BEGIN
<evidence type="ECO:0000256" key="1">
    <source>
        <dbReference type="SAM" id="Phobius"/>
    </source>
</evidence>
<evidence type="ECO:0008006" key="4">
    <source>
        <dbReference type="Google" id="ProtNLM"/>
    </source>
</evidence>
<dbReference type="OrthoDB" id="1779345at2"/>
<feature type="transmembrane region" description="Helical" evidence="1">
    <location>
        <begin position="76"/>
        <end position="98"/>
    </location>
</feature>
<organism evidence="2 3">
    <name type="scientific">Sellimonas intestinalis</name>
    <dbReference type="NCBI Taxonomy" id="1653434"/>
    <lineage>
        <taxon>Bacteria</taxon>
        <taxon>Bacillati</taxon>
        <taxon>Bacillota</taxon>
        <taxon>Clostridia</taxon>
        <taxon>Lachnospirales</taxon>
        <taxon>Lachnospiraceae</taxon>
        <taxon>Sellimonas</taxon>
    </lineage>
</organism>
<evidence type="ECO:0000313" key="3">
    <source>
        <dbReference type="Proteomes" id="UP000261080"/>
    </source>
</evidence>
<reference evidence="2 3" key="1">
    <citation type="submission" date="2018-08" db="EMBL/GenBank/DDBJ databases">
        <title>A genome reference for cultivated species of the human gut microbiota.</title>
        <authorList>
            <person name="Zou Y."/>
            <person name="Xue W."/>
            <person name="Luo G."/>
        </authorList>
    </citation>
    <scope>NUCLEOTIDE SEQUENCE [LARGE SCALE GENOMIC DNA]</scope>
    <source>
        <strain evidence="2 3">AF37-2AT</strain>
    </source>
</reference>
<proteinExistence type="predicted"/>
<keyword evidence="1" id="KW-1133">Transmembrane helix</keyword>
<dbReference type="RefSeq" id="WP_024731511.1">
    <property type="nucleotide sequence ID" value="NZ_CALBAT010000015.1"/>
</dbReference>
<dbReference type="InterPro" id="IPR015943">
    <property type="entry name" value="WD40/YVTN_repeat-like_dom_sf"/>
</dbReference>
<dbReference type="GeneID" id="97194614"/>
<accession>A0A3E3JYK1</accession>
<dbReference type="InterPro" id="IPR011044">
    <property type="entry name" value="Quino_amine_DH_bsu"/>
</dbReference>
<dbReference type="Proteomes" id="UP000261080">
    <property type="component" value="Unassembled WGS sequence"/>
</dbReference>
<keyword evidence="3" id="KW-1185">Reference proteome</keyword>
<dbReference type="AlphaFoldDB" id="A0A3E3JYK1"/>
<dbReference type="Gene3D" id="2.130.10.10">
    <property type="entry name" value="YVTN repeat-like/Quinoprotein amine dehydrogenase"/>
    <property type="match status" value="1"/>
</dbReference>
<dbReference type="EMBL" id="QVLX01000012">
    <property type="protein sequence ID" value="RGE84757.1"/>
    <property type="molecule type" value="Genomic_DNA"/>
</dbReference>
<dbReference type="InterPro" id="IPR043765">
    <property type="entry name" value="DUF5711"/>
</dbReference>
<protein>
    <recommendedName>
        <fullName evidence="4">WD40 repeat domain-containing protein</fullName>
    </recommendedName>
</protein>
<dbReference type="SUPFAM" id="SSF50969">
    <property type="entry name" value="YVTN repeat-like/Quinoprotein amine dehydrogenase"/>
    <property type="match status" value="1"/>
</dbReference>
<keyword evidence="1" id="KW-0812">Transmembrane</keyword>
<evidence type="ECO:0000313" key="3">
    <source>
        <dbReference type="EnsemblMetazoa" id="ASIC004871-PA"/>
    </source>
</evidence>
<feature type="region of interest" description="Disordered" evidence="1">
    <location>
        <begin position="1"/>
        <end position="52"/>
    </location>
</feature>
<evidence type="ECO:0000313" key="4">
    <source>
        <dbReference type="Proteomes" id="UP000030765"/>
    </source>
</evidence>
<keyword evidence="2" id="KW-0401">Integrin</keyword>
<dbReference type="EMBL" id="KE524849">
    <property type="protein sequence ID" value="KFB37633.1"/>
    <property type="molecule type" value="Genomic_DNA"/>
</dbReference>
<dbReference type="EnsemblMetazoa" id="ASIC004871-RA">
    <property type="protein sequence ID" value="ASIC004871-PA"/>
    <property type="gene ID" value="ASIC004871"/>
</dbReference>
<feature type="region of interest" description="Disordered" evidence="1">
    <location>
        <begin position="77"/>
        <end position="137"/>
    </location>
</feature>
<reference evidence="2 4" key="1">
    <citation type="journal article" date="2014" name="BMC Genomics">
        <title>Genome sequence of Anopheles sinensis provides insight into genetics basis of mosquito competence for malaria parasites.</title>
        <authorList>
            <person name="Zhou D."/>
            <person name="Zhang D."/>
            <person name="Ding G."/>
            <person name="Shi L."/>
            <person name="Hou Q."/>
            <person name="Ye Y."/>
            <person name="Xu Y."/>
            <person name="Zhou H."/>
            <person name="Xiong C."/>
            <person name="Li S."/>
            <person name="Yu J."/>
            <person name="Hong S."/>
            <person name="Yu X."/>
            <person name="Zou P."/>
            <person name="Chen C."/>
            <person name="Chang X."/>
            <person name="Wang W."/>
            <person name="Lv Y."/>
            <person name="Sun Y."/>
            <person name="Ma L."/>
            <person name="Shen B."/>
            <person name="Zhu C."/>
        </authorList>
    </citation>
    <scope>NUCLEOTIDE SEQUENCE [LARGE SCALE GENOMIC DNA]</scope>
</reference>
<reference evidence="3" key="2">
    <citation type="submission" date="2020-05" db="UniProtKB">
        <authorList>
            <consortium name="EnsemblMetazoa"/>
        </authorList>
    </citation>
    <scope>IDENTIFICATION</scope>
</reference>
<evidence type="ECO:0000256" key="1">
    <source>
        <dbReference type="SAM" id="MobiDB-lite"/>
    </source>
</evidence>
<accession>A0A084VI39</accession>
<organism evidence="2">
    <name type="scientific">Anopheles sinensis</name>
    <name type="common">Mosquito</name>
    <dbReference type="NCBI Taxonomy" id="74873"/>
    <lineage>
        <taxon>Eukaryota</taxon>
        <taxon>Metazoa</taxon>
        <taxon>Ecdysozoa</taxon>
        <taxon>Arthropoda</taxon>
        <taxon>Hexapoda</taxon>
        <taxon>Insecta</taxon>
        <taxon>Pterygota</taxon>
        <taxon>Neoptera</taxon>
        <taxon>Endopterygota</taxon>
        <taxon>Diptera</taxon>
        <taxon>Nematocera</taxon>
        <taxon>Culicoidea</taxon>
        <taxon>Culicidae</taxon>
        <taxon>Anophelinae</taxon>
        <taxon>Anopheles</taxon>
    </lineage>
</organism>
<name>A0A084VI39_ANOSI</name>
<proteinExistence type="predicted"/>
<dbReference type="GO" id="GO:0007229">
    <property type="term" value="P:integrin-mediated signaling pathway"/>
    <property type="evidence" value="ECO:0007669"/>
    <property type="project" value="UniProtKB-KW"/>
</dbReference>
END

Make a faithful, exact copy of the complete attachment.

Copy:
<evidence type="ECO:0000256" key="1">
    <source>
        <dbReference type="SAM" id="Phobius"/>
    </source>
</evidence>
<evidence type="ECO:0008006" key="4">
    <source>
        <dbReference type="Google" id="ProtNLM"/>
    </source>
</evidence>
<dbReference type="OrthoDB" id="1779345at2"/>
<feature type="transmembrane region" description="Helical" evidence="1">
    <location>
        <begin position="76"/>
        <end position="98"/>
    </location>
</feature>
<organism evidence="2 3">
    <name type="scientific">Sellimonas intestinalis</name>
    <dbReference type="NCBI Taxonomy" id="1653434"/>
    <lineage>
        <taxon>Bacteria</taxon>
        <taxon>Bacillati</taxon>
        <taxon>Bacillota</taxon>
        <taxon>Clostridia</taxon>
        <taxon>Lachnospirales</taxon>
        <taxon>Lachnospiraceae</taxon>
        <taxon>Sellimonas</taxon>
    </lineage>
</organism>
<evidence type="ECO:0000313" key="3">
    <source>
        <dbReference type="Proteomes" id="UP000261080"/>
    </source>
</evidence>
<reference evidence="2 3" key="1">
    <citation type="submission" date="2018-08" db="EMBL/GenBank/DDBJ databases">
        <title>A genome reference for cultivated species of the human gut microbiota.</title>
        <authorList>
            <person name="Zou Y."/>
            <person name="Xue W."/>
            <person name="Luo G."/>
        </authorList>
    </citation>
    <scope>NUCLEOTIDE SEQUENCE [LARGE SCALE GENOMIC DNA]</scope>
    <source>
        <strain evidence="2 3">AF37-2AT</strain>
    </source>
</reference>
<proteinExistence type="predicted"/>
<keyword evidence="1" id="KW-1133">Transmembrane helix</keyword>
<dbReference type="RefSeq" id="WP_024731511.1">
    <property type="nucleotide sequence ID" value="NZ_CALBAT010000015.1"/>
</dbReference>
<dbReference type="InterPro" id="IPR015943">
    <property type="entry name" value="WD40/YVTN_repeat-like_dom_sf"/>
</dbReference>
<dbReference type="GeneID" id="97194614"/>
<accession>A0A3E3JYK1</accession>
<dbReference type="InterPro" id="IPR011044">
    <property type="entry name" value="Quino_amine_DH_bsu"/>
</dbReference>
<dbReference type="Proteomes" id="UP000261080">
    <property type="component" value="Unassembled WGS sequence"/>
</dbReference>
<keyword evidence="3" id="KW-1185">Reference proteome</keyword>
<dbReference type="AlphaFoldDB" id="A0A3E3JYK1"/>
<dbReference type="Gene3D" id="2.130.10.10">
    <property type="entry name" value="YVTN repeat-like/Quinoprotein amine dehydrogenase"/>
    <property type="match status" value="1"/>
</dbReference>
<dbReference type="EMBL" id="QVLX01000012">
    <property type="protein sequence ID" value="RGE84757.1"/>
    <property type="molecule type" value="Genomic_DNA"/>
</dbReference>
<dbReference type="InterPro" id="IPR043765">
    <property type="entry name" value="DUF5711"/>
</dbReference>
<protein>
    <recommendedName>
        <fullName evidence="4">WD40 repeat domain-containing protein</fullName>
    </recommendedName>
</protein>
<dbReference type="SUPFAM" id="SSF50969">
    <property type="entry name" value="YVTN repeat-like/Quinoprotein amine dehydrogenase"/>
    <property type="match status" value="1"/>
</dbReference>
<keyword evidence="1" id="KW-0812">Transmembrane</keyword>
<evidence type="ECO:0000313" key="3">
    <source>
        <dbReference type="EnsemblMetazoa" id="ASIC004871-PA"/>
    </source>
</evidence>
<feature type="region of interest" description="Disordered" evidence="1">
    <location>
        <begin position="1"/>
        <end position="52"/>
    </location>
</feature>
<evidence type="ECO:0000313" key="4">
    <source>
        <dbReference type="Proteomes" id="UP000030765"/>
    </source>
</evidence>
<keyword evidence="2" id="KW-0401">Integrin</keyword>
<dbReference type="EMBL" id="KE524849">
    <property type="protein sequence ID" value="KFB37633.1"/>
    <property type="molecule type" value="Genomic_DNA"/>
</dbReference>
<dbReference type="EnsemblMetazoa" id="ASIC004871-RA">
    <property type="protein sequence ID" value="ASIC004871-PA"/>
    <property type="gene ID" value="ASIC004871"/>
</dbReference>
<feature type="region of interest" description="Disordered" evidence="1">
    <location>
        <begin position="77"/>
        <end position="137"/>
    </location>
</feature>
<reference evidence="2 4" key="1">
    <citation type="journal article" date="2014" name="BMC Genomics">
        <title>Genome sequence of Anopheles sinensis provides insight into genetics basis of mosquito competence for malaria parasites.</title>
        <authorList>
            <person name="Zhou D."/>
            <person name="Zhang D."/>
            <person name="Ding G."/>
            <person name="Shi L."/>
            <person name="Hou Q."/>
            <person name="Ye Y."/>
            <person name="Xu Y."/>
            <person name="Zhou H."/>
            <person name="Xiong C."/>
            <person name="Li S."/>
            <person name="Yu J."/>
            <person name="Hong S."/>
            <person name="Yu X."/>
            <person name="Zou P."/>
            <person name="Chen C."/>
            <person name="Chang X."/>
            <person name="Wang W."/>
            <person name="Lv Y."/>
            <person name="Sun Y."/>
            <person name="Ma L."/>
            <person name="Shen B."/>
            <person name="Zhu C."/>
        </authorList>
    </citation>
    <scope>NUCLEOTIDE SEQUENCE [LARGE SCALE GENOMIC DNA]</scope>
</reference>
<reference evidence="3" key="2">
    <citation type="submission" date="2020-05" db="UniProtKB">
        <authorList>
            <consortium name="EnsemblMetazoa"/>
        </authorList>
    </citation>
    <scope>IDENTIFICATION</scope>
</reference>
<evidence type="ECO:0000256" key="1">
    <source>
        <dbReference type="SAM" id="MobiDB-lite"/>
    </source>
</evidence>
<accession>A0A084VI39</accession>
<organism evidence="2">
    <name type="scientific">Anopheles sinensis</name>
    <name type="common">Mosquito</name>
    <dbReference type="NCBI Taxonomy" id="74873"/>
    <lineage>
        <taxon>Eukaryota</taxon>
        <taxon>Metazoa</taxon>
        <taxon>Ecdysozoa</taxon>
        <taxon>Arthropoda</taxon>
        <taxon>Hexapoda</taxon>
        <taxon>Insecta</taxon>
        <taxon>Pterygota</taxon>
        <taxon>Neoptera</taxon>
        <taxon>Endopterygota</taxon>
        <taxon>Diptera</taxon>
        <taxon>Nematocera</taxon>
        <taxon>Culicoidea</taxon>
        <taxon>Culicidae</taxon>
        <taxon>Anophelinae</taxon>
        <taxon>Anopheles</taxon>
    </lineage>
</organism>
<name>A0A084VI39_ANOSI</name>
<proteinExistence type="predicted"/>
<dbReference type="GO" id="GO:0007229">
    <property type="term" value="P:integrin-mediated signaling pathway"/>
    <property type="evidence" value="ECO:0007669"/>
    <property type="project" value="UniProtKB-KW"/>
</dbReference>